Excellent Women, Barbara Pym

Recommended to me by my dear friend tim, who is extremely clever as she can draw, knit, cook, and do complicated math problems.  She recently became addicted to Barbara Pym so I checked two of Ms. Pym’s books out of the library.

Excellent Women is all about a spinster called Mildred Lathbury living in post-WWII England, being excellent by helping out at the vicarage and doing good works.  This is not very exciting for her.  However, she gets some new neighbors – an anthropologist woman who is not good at housekeeping, and her very charming and cheerful ex-military husband, by whom I was never very impressed.  Moreover, her closest friends – the vicar Julian Malory and his sister Winifred – have some issues of their own going on, as Julian unstaunchly forgets about his beliefs that clergy shouldn’t marry, and gets engaged to a widow called Allegra.

You evidently don’t read Barbara Pym for the plots.  Which was okay in this book, because it was quite funny and entertaining in an understated way, but in other books that were less funny it might get a bit trying.  (tim is more tolerant than I am of these plot-lite books.)  In this case it was most enjoyable, and I completely felt sorry for Mildred, getting asked to do everything for everyone.  It did seem to stop a bit abruptly – like nothing had particularly come to an end, but Ms. Pym just got tired of the book and decided to stop writing it.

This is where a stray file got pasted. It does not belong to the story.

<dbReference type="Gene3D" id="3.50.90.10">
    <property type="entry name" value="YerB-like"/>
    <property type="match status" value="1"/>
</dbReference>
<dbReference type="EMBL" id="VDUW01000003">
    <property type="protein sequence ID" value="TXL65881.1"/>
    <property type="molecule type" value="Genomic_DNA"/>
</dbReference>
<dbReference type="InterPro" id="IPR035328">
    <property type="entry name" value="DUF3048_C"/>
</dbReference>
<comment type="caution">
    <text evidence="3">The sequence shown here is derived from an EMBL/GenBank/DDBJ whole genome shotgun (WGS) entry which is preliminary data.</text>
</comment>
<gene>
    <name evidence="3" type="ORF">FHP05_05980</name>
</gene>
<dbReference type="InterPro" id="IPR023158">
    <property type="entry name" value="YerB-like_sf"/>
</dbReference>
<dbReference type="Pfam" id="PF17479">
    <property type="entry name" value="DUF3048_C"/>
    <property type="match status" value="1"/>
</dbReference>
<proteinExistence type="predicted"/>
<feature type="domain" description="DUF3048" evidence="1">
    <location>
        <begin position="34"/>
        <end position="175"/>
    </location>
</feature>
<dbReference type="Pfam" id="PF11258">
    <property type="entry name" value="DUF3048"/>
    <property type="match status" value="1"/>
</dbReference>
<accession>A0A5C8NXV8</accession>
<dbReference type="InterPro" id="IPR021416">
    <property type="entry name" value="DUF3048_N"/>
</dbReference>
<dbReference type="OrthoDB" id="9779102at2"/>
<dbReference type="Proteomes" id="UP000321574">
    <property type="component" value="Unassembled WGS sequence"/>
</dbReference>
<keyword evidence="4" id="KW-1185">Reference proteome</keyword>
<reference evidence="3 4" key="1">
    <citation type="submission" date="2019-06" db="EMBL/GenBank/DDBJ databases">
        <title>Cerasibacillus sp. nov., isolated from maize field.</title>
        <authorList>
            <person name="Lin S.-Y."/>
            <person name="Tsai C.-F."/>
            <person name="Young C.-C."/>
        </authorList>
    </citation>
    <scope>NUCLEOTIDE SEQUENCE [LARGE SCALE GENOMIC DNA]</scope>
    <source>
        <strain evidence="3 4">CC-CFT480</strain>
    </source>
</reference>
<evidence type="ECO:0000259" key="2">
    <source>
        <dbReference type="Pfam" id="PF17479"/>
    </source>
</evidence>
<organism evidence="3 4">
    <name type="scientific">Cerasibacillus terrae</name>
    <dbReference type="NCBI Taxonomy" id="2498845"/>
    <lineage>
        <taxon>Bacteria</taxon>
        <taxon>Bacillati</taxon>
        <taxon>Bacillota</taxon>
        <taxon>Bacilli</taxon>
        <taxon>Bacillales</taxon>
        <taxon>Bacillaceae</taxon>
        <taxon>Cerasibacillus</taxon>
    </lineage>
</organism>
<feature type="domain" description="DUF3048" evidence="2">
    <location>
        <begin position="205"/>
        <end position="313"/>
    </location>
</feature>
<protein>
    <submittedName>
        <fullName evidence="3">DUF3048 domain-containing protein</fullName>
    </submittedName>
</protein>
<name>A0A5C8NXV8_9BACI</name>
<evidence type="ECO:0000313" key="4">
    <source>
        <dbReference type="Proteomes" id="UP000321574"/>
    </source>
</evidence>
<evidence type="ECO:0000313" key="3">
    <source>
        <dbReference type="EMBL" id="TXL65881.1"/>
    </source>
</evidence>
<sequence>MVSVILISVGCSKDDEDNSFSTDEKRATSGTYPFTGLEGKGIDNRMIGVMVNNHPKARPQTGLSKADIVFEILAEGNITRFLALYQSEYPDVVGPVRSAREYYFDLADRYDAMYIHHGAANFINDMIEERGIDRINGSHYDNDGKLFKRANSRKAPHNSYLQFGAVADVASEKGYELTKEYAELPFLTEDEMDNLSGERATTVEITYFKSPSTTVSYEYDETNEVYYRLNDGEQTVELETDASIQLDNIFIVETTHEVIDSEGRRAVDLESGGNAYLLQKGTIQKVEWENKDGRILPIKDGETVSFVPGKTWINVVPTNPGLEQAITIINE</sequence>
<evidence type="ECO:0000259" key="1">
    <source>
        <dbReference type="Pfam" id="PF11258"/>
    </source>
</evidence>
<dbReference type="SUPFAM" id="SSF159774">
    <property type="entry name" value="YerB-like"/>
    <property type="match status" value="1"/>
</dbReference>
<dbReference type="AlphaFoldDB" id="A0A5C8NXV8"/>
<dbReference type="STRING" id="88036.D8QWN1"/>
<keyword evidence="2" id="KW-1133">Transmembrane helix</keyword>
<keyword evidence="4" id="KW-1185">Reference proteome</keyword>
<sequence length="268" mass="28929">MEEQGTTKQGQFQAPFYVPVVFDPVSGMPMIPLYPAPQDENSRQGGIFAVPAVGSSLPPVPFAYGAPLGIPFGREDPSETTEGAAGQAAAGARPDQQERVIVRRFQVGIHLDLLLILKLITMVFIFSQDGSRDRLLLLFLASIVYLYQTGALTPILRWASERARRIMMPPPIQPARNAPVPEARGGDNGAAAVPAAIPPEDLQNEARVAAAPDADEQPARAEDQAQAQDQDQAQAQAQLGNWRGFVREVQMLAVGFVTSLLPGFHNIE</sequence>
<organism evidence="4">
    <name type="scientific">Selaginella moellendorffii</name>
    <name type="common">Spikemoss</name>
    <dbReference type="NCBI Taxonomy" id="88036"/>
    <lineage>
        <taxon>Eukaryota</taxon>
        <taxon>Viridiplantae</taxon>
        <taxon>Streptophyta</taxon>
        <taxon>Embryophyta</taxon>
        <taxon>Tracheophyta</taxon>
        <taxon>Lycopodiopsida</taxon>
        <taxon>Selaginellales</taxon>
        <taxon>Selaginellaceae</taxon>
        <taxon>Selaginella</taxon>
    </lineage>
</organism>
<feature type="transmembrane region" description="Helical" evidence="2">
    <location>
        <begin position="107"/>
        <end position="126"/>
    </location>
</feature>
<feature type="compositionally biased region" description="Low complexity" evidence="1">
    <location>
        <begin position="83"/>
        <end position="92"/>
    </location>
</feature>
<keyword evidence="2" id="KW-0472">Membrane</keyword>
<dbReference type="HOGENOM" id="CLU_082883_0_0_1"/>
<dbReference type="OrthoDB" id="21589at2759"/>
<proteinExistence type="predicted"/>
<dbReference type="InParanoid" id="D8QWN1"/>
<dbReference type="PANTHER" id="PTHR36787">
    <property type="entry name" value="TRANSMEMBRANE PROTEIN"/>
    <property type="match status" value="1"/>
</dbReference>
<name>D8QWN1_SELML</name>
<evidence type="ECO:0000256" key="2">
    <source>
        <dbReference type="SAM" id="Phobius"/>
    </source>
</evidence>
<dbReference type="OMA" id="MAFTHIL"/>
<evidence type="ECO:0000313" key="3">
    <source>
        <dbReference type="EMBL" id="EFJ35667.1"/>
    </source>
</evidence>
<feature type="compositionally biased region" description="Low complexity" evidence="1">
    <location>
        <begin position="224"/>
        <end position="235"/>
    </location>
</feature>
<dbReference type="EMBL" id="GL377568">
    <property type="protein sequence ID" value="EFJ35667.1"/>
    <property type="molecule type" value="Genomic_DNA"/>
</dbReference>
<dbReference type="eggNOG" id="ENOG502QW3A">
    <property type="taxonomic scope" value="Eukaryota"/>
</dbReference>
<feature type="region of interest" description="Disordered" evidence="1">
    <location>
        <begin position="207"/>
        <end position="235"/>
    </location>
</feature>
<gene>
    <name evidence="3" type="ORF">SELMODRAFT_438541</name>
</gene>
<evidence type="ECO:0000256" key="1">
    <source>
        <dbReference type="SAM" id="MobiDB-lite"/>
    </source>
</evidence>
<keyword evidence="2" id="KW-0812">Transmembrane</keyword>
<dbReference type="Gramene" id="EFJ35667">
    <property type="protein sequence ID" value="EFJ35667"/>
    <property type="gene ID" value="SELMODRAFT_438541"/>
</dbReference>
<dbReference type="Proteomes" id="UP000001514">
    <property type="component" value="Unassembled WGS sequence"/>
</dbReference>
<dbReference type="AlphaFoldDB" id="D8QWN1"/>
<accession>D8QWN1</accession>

I don’t know what I will read next.  I am reading a whole bunch of books right now, because I suddenly remembered how interesting sexual ethics are and checked out loads of books about that, so I’m going between: Virgin: An Untouched History, Rereading Sex (which is all about sexual mores in 19th-century America, and told me an interesting thing about graham crackers, which I will share with you later), Notes from a Small Island (which I got out of the library to stop myself borrowing my mother’s copy that she just received for Christmas, because I really miss England), The Underdog (a book by Markus Zusak I didn’t even know existed until my sister gave it to me for Christmas!!!), The Sixteen Pleasures (which I keep seeing on my desk at inopportune moments, when I am busy with something else and can’t pick it back up), and The Film Club (which I took pity on because it’s been lying around my room for ages and I’ve just been too busy with other things to get around to reading it).